(Agriculture puts a brave face on its support for climate change action but not everyone’s convinced the industry’s taking the threat seriously enough. Fonterra’s latest plan to reduce its net carbon emissions to “zero” by 2050 has been called a “fudge” by veteran business and political commentator Rod Oram.)
“All countries should be doing everything they can to reduce their greenhouse gas emissions.”
Sims’ comments underline work by Vivid Economics, produced earlier this year for a cross-party group of MPs, which concluded New Zealand needed to cut livestock numbers and plant more trees to achieve climate goals. Agriculture Minister Damien O’Connor has told Newsroom the country “may have got close to the maximum number of cows”. And in a rare public appearance in May, former US president Barack Obama raised concerns about increasing agricultural emissions.
The previous government’s line that New Zealand only emits 0.2 percent of global emissions doesn’t hold much water for Victoria’s Renwick. He says this country is in the top 10 of per capita global emitters and we’re fortunate not many people, by global standards, live here.
(University of Canterbury associate professor Bronwyn Hayward, the director of The Sustainable Citizenship and Civic Imagination Research group, has recently published a book Sea Change: Climate politics and New Zealand. In an email she says: “The Paris Agreement was created on the expectation that citizens, and other nations, will bring increasing pressure to bear to challenge governments to disclose what they are doing honestly and do more. Looked at cynically, you could suggest New Zealand’s very modest targets were initially set to give the government wiggle-room in the future without having to make significant impacts but still increase our contribution.”)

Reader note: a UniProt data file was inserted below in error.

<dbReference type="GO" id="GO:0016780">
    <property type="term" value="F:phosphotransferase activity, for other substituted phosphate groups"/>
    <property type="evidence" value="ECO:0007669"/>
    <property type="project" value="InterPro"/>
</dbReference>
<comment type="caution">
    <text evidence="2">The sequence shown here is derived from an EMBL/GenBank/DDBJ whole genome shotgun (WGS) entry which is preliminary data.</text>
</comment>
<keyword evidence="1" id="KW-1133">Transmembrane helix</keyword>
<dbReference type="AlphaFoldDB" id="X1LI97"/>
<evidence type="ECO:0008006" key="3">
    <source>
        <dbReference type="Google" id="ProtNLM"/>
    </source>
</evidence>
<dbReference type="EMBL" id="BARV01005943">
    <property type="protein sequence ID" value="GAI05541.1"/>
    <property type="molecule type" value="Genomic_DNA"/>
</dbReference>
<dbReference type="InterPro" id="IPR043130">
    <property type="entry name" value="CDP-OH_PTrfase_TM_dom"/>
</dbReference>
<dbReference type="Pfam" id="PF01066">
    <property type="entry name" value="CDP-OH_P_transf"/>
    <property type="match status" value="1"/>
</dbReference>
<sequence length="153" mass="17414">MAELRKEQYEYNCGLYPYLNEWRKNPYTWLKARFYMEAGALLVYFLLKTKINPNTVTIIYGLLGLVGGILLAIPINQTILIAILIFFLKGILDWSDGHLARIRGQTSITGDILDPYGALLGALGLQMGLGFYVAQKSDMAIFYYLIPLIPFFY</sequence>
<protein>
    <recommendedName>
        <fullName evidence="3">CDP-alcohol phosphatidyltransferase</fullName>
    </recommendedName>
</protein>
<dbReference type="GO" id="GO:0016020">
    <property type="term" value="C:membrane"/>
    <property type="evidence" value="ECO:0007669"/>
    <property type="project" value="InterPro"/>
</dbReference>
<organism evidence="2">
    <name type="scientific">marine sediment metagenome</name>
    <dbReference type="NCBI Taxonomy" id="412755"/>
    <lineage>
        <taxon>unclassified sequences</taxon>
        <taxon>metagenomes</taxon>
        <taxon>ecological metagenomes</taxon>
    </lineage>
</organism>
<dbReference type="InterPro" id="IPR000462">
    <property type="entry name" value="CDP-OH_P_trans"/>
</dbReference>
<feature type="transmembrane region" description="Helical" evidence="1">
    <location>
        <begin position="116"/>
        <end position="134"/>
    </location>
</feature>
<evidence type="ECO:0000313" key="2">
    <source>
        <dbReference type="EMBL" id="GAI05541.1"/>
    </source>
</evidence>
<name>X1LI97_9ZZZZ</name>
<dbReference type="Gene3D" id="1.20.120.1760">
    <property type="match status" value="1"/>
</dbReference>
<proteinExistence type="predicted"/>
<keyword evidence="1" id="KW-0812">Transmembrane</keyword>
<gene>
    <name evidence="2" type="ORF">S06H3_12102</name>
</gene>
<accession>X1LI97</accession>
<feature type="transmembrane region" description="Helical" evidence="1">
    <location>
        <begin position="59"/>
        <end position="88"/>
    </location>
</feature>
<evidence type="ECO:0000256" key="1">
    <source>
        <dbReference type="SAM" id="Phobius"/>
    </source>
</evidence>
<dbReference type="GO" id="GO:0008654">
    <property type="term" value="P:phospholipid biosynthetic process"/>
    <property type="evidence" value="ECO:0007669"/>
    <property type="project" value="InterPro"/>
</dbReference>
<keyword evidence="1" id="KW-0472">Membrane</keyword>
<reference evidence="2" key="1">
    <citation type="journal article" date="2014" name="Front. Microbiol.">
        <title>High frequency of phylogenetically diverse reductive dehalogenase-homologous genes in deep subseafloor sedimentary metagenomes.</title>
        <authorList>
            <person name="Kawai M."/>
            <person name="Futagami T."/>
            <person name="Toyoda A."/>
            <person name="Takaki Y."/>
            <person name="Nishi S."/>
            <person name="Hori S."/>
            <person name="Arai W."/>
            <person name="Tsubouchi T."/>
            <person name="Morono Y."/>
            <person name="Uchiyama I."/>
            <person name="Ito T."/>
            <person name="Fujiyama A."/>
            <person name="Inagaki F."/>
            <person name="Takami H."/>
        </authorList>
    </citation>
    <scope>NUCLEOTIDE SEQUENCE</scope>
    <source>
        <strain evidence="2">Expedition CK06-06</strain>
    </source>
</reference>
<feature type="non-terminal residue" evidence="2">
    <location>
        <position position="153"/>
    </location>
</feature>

Renwick says there’s now urgency to the issue of climate change, which is the biggest problem humanity has faced. The science shows that, given the carbon dioxide levels in the atmosphere, the world is close to thresholds for ice melt and sea level rise.
“What we decide to do globally with emissions in the next 10 or 20 years has the potential to determine the fate of humanity for the next 10,000 years,” Renwick says. “All countries should be doing everything they can to reduce their greenhouse gas emissions.”
Sims says the world has to reach net-zero emissions sometime around about mid-century to keep climate change-fuelled temperature increases below two degrees centigrade, above which the world’s weather will be radically different. Global emissions are nowhere near tailing off, he says, despite a slowly bending curve because of the Paris Agreement.
“So by mid-century or soon after, or thereabouts, it’ll be too late for two degrees and we’ll be at three degrees or four degrees. It won’t worry me, but it might worry you and some of your grandchildren.”